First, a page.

All eyes on al-Aksa

How will the sweeping Hamas victory affect day-to-day life in east Jerusalem?

hamas flags bus 298 (photo credit: AP)
hamas flags bus 298
(photo credit: AP)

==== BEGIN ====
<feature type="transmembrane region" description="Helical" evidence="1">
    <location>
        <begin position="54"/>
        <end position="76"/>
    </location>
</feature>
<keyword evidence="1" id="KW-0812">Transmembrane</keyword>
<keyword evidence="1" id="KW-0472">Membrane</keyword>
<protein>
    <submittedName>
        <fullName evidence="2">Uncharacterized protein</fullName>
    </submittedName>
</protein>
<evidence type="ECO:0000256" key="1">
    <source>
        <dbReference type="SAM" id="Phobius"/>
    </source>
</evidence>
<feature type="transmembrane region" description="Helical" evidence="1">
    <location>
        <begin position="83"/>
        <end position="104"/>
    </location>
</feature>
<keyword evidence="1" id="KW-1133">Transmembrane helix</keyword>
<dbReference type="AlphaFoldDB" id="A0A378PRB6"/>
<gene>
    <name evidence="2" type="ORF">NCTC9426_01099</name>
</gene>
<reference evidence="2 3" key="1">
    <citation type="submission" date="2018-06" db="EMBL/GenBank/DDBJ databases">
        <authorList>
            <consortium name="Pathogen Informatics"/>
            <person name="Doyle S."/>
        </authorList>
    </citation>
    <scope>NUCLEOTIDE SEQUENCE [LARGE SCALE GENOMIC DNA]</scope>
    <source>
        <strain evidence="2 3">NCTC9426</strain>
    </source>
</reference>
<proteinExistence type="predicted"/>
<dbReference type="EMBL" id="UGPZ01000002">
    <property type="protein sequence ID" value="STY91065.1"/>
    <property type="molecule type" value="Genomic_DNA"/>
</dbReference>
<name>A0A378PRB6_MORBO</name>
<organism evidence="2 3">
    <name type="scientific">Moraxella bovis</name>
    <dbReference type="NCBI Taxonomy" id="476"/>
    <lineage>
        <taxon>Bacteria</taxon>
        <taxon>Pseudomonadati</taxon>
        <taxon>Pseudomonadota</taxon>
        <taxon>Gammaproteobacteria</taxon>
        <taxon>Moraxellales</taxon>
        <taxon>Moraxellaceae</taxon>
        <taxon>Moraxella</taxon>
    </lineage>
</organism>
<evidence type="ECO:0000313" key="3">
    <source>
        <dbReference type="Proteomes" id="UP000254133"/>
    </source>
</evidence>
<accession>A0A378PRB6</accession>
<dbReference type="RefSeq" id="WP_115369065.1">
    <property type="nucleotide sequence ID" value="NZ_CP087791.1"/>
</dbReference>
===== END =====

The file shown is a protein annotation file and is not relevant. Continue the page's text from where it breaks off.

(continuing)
The election posters are still hanging on the walls along Ibn-Batuta Street in east Jerusalem. Held just over a week ago, those elections marked what already seems like an eternity between the pre- and post-election Palestinian reality. Despite all pre-election polls, anticipations and prognoses the Islamic Hamas movement won the elections with flying colors, painting the Palestinian Authority in green throughout the Palestinian Authority. East Jerusalem is no exception. In the Jerusalem electoral district, the Islamists' Change and Reform list took four out of six seats, and one of the two seats reserved for Christians was taken by the Christian candidate preferred by Hamas. The outcome was stunning, shocking even people who actually gave their own votes to Hamas. Abu Salah, a resident of Beit Hanina who is less than eager to divulge his full name, says, "I voted for Change and Reform but I was also sure that Fatah would still remain in power. I do not entirely support Hamas' policy, but since Fatah has disappointed us so many times in the past, many Palestinians wanted to make sure that this time there would be a strong and influential opposition. Expressing commonly held views, Abu Salah continues, "Anyone who went to vote took a chance, because the Israelis might use it against us and deprive us from our rights to National Insurance benefits and health care." Overall voter turnout was close to 80 percent. In east Jerusalem, turnout reached nearly 70%, much higher than pollsters had predicted. Yet some east Jerusalemites say they decided against participation in the elections simply because "they didn't see a fit candidate." Miral Malki, a resident of Beit Hanina, says that no one in her family voted. "Some of us were busy and some just had no interest in the whole process." But the Hamas victory will force everyone to pay more attention to the political reality. Some already regret their decision not to vote or to vote for Hamas as a protest vote. Says Wael Hammad, a student at Bir Zeit University and a resident of Shuafat, "I didn't vote because I was sure that Fatah would still remain in power, and I can assure you that nobody anticipated these results. But in any case - these results are Fatah's responsibility," he concludes. Of course, the bitter fights between the senior and younger leadership of the Fatah, along with the wide-spread accusations of corruption and nepotism didn't help Fatah. But many Palestinian politicians say that the Hamas victory in the Jerusalem district, where many citizens work and live side by side with the Israelis, unlike the people of Gaza, Nablus, Jenin and Tulkarm, was an unexpected and nasty surprise. Dr. Hanan Ashrawi, one of the leaders of the Third Way party and a freshly elected member of the Palestinian Legislative Council, says that she expected that Hamas would do well in Jerusalem, but this "political tsunami" caught her by surprise. "I think that the people of east Jerusalem were punishing Fatah. They were very disillusioned by Fatah's policy, by their inability to defend their rights, especially when in comes to the wall, checkpoints, and so forth. So they voted Hamas," she explains. Dr. Mustafa Barghouti, one of the heads of the Independent Palestine list, which received two seats in the Palestinian Legislative Council, also believes that the Islamists' unanticipated success is due to disappointment in Fatah and lack of faith in the candidates' promises. "The real power of Hamas in the parliament is maybe 60 mandates, which is less then half (the Palestinian parliament consists of 132 members). But they received 74 seats because they were much better-prepared than Fatah and because many people voted for them in order not to vote for Fatah." Hamas' red-bearded Sheikh Muhammad Abu Tir has already said that Hamas is very serious about implementing the Shari'a (Islamic law) way of life in the Palestinian Authority. Yet Jerusalem, with its distinct traditions and coexistence between Jews, Muslims and Christians, was always considered to be more open, liberal and tolerant than cities in Gaza Strip or even Hebron. What effect will the Hamas victory have on the lifestyle in the Holy City and its surroundings, which are so close to west Jerusalem? Sami Masri, a Christian and Fatah activist, calls the Hamas victory, "a nightmare." He warns, "They will gradually try to impose their mentality and their laws, and it will be a disaster." With his blue ID card, Masri is free to move to other places, far away from Hamas, and he admits that he is now seriously considering the possibility. But not everyone can or will leave his or her home. "We are very afraid," admits Malki, also a Christian. She is sure that "nothing good will come out of these parliamentary elections. Of course, since the Palestinian Authority doesn't really influence our life here in Jerusalem, the influence will be sociological. I'm sure that it will be tougher for Muslims, as the women might be forced to wear head scarves, but I don't think they will meddle with Christians. "I hope they know that there are many Christians with their own way of life," she adds. Ashrawi thinks that, at least in the beginning, Hamas will be very cautious. "Hamas' political agenda is still not that clear. They've been sending conciliatory messages, but only time will tell how they will act." Then she adds, "I have faith in Palestinian society. It is democratic and open. We have our constitution and it should be observed." Yet Hamas supporters in Umm Tuba believe that the Hamas victory will make a huge difference in Jerusalem, even though the Palestinian Authority does not have any legal power in the city. "Jerusalem should be Arab, not Jewish," declares a long-bearded man who would identify himself only as Abu Jihad. "It is written in the Koran, our holy book. Our heart is in Jerusalem and our eyes on al-Aksa. Unlike Fatah, Hamas will bring the liberation of our holy places." He makes little of the fact that Hamas was willing to waive the right to vote in east Jerusalem. "It's not important," he states. "They were ready to do this so that elections would not be canceled. But now, when these honest and serious people are in power, we in Jerusalem will much more hopeful then before." He does not respond when this reporter points out that the new Palestinian ruling party is responsible for dozens of bombings within east and west Jerusalem, in which both Jews and Palestinians were killed and wounded.